The project members are working on how myths?from scriptures to popular contemporary ones?influence how people think of politics in South Asia and beyond. The project team has found that mythic and religious narratives can influence the behaviour of voters based on the case study of India. The team has also found that the powerful people in a society get to define what is ?good culture? and what is ?bad culture? for everybody even though everybody may not share the same values. The team also finds that sometimes underdog or subaltern groups can successfully attack popular mythic and religious stories, often the basis of this ?good culture?, by digging out scandalous omitted bits from its many versions. The team has published and presented these results in many important academic publications and international conferences.
Since the start of the project, project members have organized a panel debate with Norwegian politicians and scholars of India to address the crucial nation-wide farmers protest in India under a series of similar events: Indian Winters of Discontent. All the project members presented their research to the Norwegian embassy in New Delhi and counselled the embassy members as South Asia experts on different areas of religion and politics in India. In addition, postdoc Dr. Samuelsen has regularly contributed with interviews in Norwegian print and electronic media. She has also contributed with original research-based dissemination articles internationally with other project collaborators based at the University of Oslo. Postdoc Silje L. Einarsen contributed with a popular lecture on goddess traditions for the continuing education department at Oxford Centre for Hindu Studies. She has also delivered a lecture at the Norwegian Institute of Philology in the interest of public dissemination. All the project members have delivered popular lunch-time lectures at MF Centre for the Advanced Study of Religion.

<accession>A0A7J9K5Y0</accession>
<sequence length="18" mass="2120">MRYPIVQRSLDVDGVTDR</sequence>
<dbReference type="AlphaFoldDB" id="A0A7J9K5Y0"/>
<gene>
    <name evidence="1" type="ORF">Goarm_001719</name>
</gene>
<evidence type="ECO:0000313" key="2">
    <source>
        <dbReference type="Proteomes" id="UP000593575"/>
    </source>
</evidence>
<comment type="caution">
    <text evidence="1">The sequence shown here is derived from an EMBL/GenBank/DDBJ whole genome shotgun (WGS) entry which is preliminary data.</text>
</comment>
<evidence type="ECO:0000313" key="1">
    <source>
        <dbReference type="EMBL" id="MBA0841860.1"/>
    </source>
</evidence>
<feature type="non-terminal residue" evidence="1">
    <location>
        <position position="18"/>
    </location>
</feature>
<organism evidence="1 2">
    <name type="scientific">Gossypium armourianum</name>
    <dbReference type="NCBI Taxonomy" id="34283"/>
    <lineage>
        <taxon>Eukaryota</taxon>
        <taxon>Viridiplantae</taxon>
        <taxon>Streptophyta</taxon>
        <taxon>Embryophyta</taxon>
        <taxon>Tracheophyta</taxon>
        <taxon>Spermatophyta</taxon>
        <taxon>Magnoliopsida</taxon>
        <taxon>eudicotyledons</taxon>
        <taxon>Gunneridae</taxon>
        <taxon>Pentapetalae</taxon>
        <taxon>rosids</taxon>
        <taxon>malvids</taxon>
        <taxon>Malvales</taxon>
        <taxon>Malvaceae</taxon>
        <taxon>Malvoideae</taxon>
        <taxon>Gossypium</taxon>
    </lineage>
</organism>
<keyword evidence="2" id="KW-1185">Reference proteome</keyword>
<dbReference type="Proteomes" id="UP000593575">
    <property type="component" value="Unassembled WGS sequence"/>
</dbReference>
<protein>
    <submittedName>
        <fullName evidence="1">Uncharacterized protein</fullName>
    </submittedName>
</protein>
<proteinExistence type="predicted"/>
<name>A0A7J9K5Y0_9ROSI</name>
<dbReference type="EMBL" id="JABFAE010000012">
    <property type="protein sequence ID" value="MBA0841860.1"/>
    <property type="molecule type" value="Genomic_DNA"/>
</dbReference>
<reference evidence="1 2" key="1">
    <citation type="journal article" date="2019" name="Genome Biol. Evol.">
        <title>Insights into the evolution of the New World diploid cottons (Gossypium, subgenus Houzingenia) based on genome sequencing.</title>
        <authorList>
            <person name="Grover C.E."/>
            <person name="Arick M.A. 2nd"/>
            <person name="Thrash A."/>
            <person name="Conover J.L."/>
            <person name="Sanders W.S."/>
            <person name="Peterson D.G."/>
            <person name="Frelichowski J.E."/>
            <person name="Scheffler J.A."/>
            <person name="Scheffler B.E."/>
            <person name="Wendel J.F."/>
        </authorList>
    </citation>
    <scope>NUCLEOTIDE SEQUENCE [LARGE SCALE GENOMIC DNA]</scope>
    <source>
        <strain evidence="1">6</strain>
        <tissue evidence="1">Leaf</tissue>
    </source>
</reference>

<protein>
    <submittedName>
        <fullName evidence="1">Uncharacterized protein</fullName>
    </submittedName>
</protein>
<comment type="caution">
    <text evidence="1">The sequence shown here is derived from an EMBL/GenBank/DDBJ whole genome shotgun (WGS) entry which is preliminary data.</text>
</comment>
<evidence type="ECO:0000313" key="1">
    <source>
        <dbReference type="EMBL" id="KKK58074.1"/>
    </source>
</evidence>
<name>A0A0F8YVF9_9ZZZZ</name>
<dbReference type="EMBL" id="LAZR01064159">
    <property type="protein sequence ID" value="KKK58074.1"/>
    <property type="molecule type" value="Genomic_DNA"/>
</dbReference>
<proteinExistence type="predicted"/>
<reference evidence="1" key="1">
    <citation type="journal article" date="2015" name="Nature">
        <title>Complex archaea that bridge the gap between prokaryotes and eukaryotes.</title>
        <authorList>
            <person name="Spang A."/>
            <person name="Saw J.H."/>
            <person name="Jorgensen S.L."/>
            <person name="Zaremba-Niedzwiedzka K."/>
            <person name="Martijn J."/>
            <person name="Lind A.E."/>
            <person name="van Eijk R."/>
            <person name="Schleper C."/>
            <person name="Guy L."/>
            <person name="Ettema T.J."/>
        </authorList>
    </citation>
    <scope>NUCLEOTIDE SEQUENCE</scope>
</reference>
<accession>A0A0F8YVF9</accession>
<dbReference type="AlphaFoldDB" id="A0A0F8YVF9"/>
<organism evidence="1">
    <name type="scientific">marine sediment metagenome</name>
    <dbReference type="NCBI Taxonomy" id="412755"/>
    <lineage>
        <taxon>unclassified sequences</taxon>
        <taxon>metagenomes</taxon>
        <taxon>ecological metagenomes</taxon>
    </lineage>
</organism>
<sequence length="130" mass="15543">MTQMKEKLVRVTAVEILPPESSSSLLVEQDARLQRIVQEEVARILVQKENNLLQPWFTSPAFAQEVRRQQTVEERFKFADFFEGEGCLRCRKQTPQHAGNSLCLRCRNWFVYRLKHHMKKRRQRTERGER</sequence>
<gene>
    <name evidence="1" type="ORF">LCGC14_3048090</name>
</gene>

In addition, the project manager Dr. Sen and project collaborator from University of Oslo and project LIFETIMES Chattopadhyay co-founded an online platform for the popular dissemination of critical theory called ?Theory from the Margins? (followed by 11,000 people on Facebook) in June 2020 which has hosted very popular events across social media platforms, some of which have been viewed over 20,000 times.
Struggles around identity form the major challenge in global politics today. To understand the formation of ethnic and religious identity, we must pay closer attention to narratives of belonging or mythological stories: stories one grows up listening to, stories that buttress one’s communal identity as an insider vis-à-vis an outsider, stories that teach one what it means to be human, and stories that teach us how to do the right thing. As we witness the rise of ethno-nationalisms, and the fear of the outsider—the common public enemy—in parts of Europe, North America, Africa, and Asia, these narratives of belonging become particularly crucial. In India, the current ruling Hindu nationalist party has been using Hindu mythologies- particularly the ancient Indian epic Ramayana- to reinforce its moral authority in the democratic politics for decades. But since 2011, social movements led by so-called lower castes have used traditional propaganda and social media campaigns to deconstruct this Hindu mythos- baring its hierarchies and misogyny in the public sphere—to delegitimise the moral authority of the Hindu nationalists. Project MYTHOPOL will analyse this mythopolitics, as produced in contemporary political moment, in the context of the existing mythological narratives, by the Hindu nationalism and its resistance as the primary tool of creating narratives of identity and belonging.
To understand the shifting terrains of authoritarianism in global politics, we need to understand the storyworlds, aspects of which have been referred to as the meta-narrative for groups of people, as ‘mythscapes’, and as the “mythopoetic nuclei” of cultures. While myths are understood as repetitive, ‘timeless’ narratives, the timeline of political regimes is embedded in historical time. The main objective of this project is to produce a cogent theory of how mythological narratives underpin identity in the political field in the contemporary world.